Other members of the team to abandon included Niki Terpstra and Michal Kwiatowski. Cavendish dug deep to battle on and was still in the mix, but couldn’t keep with that last burst of acceleration on the Poggio and finished ninth, coming home in the second group.

Sky, meanwhile, had built its hopes around Geraint Thomas and Edvald Boasson Hagen, but both riders’ plans were shipwrecked within the space of a few minutes.

Thomas crashed with Garmin-Sharp’s Tyler Farrar as the front group of 50 riders, reeling in the last of the day’s six-man break, approached the Cipressa, a climb on which Boasson Hagen was quickly distanced as the pace was cranked up ahead of the blistering finale.

While today’s race will be most remembered for being the first ever time Milan-San Remo has skipped the Passo del Turchino following the decision to reroute the race after this morning’s snowfall, Ciolek’s victory marks another first – a rider tweeting a picture of themselves with their feet up halfway through a Monument, before going on to win it.

All pictures copyright LaPresse/RCS Sport

Milan-San Remo 2013 result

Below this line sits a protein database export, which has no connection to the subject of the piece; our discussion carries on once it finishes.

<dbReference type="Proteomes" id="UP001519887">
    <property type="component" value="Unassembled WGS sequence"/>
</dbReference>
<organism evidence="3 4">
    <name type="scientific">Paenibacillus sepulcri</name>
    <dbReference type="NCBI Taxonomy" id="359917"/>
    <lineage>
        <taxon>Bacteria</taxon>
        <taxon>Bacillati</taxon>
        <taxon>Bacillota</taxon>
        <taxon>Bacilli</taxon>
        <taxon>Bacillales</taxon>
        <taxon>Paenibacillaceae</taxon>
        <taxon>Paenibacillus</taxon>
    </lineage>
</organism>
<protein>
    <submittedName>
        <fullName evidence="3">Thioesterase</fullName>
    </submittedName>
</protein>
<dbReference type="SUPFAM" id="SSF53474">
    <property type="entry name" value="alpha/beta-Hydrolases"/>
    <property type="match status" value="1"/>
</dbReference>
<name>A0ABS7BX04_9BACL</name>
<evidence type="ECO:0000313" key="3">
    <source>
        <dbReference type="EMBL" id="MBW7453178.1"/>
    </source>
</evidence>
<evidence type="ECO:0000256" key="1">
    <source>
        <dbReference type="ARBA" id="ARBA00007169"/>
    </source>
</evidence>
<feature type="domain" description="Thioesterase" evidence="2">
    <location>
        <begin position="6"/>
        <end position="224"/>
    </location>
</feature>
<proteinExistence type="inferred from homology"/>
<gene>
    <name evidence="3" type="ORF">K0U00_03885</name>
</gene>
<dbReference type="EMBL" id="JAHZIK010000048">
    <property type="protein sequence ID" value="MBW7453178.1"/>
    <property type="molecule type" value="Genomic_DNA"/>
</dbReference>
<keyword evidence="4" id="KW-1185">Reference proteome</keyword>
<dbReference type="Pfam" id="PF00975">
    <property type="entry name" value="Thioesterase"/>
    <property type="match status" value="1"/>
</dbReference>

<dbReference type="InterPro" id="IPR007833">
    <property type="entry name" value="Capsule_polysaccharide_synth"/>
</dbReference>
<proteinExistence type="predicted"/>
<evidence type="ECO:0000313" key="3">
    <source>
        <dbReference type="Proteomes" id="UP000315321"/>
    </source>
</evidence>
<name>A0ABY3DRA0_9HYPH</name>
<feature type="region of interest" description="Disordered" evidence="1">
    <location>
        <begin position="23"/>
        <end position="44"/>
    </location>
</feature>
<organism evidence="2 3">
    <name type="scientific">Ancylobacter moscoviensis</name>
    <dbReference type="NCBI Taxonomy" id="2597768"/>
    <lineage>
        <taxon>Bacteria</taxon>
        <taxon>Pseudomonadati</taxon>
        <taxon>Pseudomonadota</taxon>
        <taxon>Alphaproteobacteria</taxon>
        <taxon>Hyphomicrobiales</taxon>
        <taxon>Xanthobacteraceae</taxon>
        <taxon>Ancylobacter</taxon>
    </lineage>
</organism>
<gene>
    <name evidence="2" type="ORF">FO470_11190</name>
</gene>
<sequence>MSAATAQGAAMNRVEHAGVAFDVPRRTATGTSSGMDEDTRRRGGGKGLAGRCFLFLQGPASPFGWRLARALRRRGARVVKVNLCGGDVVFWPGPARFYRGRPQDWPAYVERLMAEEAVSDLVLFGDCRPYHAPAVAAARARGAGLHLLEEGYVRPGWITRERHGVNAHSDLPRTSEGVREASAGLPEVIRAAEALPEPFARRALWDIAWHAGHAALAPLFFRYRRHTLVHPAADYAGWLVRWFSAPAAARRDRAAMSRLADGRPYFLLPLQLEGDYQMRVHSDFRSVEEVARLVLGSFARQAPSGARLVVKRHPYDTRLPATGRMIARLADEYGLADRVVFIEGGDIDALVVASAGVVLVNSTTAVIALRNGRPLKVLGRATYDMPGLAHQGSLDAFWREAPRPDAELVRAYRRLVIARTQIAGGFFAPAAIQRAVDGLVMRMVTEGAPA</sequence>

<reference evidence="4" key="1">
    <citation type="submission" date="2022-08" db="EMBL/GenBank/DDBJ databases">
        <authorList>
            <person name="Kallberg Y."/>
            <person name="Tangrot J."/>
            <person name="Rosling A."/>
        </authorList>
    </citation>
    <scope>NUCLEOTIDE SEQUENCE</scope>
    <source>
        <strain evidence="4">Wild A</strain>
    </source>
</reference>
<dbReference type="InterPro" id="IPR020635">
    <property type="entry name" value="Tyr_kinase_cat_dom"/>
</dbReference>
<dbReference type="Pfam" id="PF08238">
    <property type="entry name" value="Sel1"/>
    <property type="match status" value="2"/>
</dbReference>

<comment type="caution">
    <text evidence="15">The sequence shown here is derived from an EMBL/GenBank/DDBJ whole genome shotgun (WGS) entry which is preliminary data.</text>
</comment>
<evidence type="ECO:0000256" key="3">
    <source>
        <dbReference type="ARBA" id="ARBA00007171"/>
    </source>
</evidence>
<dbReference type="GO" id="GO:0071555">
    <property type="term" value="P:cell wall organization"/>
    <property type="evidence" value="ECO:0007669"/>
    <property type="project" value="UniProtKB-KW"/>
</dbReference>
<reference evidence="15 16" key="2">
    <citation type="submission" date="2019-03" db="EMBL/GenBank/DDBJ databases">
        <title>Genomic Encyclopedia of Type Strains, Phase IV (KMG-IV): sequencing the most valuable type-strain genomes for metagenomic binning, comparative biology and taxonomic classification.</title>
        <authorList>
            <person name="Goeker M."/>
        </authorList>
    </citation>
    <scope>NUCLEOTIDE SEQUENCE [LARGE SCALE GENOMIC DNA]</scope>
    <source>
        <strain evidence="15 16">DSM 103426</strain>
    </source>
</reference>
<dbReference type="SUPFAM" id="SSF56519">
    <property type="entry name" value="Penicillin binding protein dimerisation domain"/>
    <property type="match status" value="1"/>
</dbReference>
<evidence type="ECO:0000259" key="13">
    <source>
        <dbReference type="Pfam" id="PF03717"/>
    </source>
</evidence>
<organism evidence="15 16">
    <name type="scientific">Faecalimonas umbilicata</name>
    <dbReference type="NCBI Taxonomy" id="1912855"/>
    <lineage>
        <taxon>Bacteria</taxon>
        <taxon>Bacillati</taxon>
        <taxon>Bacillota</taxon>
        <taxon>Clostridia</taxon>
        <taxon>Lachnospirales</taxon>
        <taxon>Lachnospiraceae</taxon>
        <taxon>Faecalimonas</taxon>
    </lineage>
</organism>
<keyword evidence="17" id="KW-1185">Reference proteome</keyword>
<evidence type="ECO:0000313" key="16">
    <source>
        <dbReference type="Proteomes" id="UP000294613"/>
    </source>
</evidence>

1.  Gerald Ciolek           (MTN-Qhubeka)               5:37:20
2.  Peter Sagan             (Cannondale) 
              same time
3.  Fabian Cancellara       (RadioShack-Leopard) 

4.  Sylvain Chavanel        (Omega Pharma-Quick Step) 

5.  Luca Paolini            (Katusha) 

6.  Ian Stannard            (Sky) 

7.  Taylor Phinney          (BMC)  

8.  Alexander Kristoff      (Katusha)                at 14 seconds

9.  Mark Cavendish          (Omega Pharma-Quick Step)  same time
10. Bernhard Eisel          (Sky) 

11. Francisco Ventoso       (Movistar Team)

12. Sonny Colbrelli         (Bardiani) 

13. Heinrich Haussler       (IAM) 

14. Enrico Gasparotto       (Astana) 

15. Sébastien Turgot        (Europcar) 

16. Jurgen Roelandts        (Lotto-Belisol) 

17. John Degenkolb          (Argos-Shimano) 

18. Yoann Offredo           (FDJ)

 

 

Born in Scotland, Simon moved to London aged seven and now lives in the Oxfordshire Cotswolds with his miniature schnauzer, Elodie. He fell in love with cycling one Saturday morning in 1994 while living in Italy when Milan-San Remo went past his front door. A daily cycle commuter in London back before riding to work started to boom, he's been news editor at road.cc since 2009. Handily for work, he speaks French and Italian. He doesn't get to ride his Colnago as often as he'd like, and freely admits he's much more adept at cooking than fettling with bikes.